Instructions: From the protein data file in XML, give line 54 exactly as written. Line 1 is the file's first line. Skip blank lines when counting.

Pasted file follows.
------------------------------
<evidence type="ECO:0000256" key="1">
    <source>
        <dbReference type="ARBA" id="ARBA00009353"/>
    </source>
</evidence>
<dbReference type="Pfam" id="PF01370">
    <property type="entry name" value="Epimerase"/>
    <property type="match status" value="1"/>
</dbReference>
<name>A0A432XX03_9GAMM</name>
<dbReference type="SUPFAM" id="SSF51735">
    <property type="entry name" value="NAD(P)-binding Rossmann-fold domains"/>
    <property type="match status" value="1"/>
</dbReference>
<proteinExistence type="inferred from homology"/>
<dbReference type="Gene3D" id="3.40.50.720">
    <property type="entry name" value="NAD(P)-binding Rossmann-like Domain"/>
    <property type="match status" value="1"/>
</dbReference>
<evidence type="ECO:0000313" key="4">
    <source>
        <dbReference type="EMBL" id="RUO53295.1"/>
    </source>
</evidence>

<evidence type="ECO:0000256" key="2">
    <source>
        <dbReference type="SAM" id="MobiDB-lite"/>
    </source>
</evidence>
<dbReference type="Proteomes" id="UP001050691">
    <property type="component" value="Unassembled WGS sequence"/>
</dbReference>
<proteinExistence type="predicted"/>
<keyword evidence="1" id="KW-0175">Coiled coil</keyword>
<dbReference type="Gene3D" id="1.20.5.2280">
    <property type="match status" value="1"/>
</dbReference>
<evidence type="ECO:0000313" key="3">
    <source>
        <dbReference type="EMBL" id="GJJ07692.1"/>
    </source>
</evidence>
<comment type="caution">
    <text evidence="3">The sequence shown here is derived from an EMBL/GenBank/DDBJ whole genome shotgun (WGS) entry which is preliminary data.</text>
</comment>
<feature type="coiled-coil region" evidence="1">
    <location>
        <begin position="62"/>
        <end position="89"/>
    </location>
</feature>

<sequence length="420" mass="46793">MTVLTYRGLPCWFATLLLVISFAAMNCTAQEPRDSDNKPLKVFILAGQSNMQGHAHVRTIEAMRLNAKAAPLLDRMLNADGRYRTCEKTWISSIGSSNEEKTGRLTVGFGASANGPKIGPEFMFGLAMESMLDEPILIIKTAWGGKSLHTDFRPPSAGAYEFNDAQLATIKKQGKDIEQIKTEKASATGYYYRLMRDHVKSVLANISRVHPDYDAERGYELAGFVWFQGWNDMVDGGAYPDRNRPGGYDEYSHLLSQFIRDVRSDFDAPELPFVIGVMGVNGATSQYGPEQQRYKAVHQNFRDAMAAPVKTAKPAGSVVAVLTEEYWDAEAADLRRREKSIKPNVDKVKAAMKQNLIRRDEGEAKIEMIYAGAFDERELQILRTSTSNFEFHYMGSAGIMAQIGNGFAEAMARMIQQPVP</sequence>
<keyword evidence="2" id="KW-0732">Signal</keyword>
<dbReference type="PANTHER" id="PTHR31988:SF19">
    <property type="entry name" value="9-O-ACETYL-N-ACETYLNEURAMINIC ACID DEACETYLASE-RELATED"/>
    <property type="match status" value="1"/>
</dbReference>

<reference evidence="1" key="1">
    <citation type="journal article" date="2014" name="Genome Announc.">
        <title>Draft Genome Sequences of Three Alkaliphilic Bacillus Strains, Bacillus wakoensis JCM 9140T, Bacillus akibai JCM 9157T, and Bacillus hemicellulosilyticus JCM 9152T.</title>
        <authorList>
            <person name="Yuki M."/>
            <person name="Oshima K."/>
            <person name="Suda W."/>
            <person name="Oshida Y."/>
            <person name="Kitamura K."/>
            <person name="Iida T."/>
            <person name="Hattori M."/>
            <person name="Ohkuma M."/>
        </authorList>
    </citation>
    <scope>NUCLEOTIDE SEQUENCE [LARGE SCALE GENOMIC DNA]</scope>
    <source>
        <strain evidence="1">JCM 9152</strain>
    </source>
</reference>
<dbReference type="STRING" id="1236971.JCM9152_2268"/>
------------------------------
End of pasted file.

<dbReference type="PANTHER" id="PTHR31988:SF19">